People claim they know what kind of leaders they want and repeatedly choose otherwise. We may think that we are great leaders, but the feedback we get is very different from what we expect to hear. Is there such a thing as an ideal leader, or do we invent them after they are gone? For more reading see here, here, here, here, and here.
We can expect our leaders to be highly motivated, which is typically true. Some professional expertise and ability to listen to expert advisors may reduce the risks of bad management decisions. Communication skills and confidence are a must. Typically we expect our leaders to act according to some ethical codex and dictate the cultural standards within the organization. It is not clear to what extent we can and should expect more, and this is exactly what I want to address.
Leadership for good times and bad times
There is a lot of science involved in leadership research because DARPA has wonderful grants. Probably the best leadership resources are available to the army.
There are two kinds of leaders. People choose one sort of leader for the times of peace and a very different type of leader for the war. Churchill was a great war leader, yet once Germany capitulated nobody wanted him. Both after the WWI and WWII. He simply did not fit.
In times of trouble, we want strong calm people capable of being cool under pressure. If the odds are stacked against us we may want a neurotic delusional visionary that equally inspires and frightens. In good times we want someone slick and charming, capable of diffusing conflicts. When everything is exceptionally good, we might even want someone with a clear moral compass to find our better selves.
These are very different people in very different situations. And we are instinctively choosing the leader most suited for the moment.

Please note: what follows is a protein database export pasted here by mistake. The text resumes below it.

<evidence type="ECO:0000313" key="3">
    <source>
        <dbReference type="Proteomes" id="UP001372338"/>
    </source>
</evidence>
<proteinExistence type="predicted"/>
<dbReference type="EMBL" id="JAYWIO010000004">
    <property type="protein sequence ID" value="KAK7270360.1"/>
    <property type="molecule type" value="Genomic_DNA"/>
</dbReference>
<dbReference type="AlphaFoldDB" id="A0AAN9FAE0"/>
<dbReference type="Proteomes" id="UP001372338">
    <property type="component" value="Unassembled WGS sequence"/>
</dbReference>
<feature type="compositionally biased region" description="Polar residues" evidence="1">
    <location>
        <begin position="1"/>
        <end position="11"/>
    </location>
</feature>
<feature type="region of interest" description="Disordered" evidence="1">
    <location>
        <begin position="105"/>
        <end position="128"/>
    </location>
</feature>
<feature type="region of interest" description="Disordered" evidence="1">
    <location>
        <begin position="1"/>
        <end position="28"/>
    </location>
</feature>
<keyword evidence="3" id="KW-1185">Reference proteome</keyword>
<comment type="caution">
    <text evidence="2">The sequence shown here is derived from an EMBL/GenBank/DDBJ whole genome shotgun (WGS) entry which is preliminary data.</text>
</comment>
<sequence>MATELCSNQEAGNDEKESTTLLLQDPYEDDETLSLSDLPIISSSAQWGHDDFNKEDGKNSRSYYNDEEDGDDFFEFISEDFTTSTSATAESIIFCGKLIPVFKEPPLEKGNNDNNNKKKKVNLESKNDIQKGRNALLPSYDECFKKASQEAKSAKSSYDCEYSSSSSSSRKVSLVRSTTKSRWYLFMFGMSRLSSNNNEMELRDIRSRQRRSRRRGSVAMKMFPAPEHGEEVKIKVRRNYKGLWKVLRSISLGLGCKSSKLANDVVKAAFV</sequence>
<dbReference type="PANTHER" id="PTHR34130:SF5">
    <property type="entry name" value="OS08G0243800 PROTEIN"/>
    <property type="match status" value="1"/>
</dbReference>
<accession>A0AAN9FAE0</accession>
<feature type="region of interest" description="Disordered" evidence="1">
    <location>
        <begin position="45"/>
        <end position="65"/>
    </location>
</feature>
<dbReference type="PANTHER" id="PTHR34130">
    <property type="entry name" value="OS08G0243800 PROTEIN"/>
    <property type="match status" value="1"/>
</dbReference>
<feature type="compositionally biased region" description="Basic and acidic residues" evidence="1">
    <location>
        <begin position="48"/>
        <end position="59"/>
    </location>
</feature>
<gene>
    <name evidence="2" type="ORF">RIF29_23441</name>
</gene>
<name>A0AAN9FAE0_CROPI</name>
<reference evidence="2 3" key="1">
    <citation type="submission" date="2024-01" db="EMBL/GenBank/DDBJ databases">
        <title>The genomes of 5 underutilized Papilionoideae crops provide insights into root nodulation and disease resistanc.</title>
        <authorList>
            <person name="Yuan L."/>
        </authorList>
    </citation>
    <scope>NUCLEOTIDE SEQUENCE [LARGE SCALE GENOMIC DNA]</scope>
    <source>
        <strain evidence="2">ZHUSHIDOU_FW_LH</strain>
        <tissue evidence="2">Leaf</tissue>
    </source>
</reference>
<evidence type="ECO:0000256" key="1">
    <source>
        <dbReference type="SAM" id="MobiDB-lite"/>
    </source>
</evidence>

We are typecasting the leaders
Quite often we do not even care what our leaders have to say. We judge them to belong to some category. In one study the participants guessed above 70% of election results simply looking at the photos of the candidate. They did not know the candidate and what they stood for.
Why there are so few female leaders? There is no real proof that women are less capable rulers. In fact, possibly the opposite is true. The women that had had the chance to rule were often the best rulers of their dynasties. This is clearly some stereotypes, yet these stereotypes are incredibly powerful. We see them in work in all of the structures in all the countries I can currently think of.
Are we good leaders ourselves?
Most people consider themselves good leadership material. We judge ourselves fit to provide a certain kind of leadership for certain situations. Some are educators, others are judges or visionaries, maybe pals or motivators. We clearly understand how we will be great leaders. Not sure if many of us are considered competent leaders by others.
Very few leaders get universal support. Those who are supported universally are the more dangerous leaders: quite possibly narcissistic manipulators. A leader that is honest will make some controversial decisions. If the leader is a visionary, some of his steps will be detached from reality. A pragmatic leader will be disliked for his lack of integrity. When a leader has a lot of integrity, this will probably be bad for his organization’s interests and generate conflicts. There is simply no way to make everybody happy without using mass manipulations.
If we are honest hard-working and disciplined people, the feedback we get will not be the one we expect. The feedback will often be detached from measurable results. Our openness may be confused with weakness and our empathy may invite misuse. Overconfident leaders are highly respected and valued, yet their mistakes are extremely costly.
Should leaders be visionaries?
We claim that we want our leaders to have the vision to inspire us. Everybody needs to feel that what we do is meaningful. Yet this vision of greatness is highly speculative and often detached from reality. It is easy to judge leaders at times of war. The best military achievements and the greatest tragedies are often attributed to the same people.
Hannibal Barca almost captured Rome. He hated everything that was Roman. His tactics were brilliant, yet he lost half of his army crossing the Alps and another half trying do find support in the greek cities of South Italy. Romans proclaimed his greatness to make their own success yet more impressive. I do not know a person who would want to serve under his command.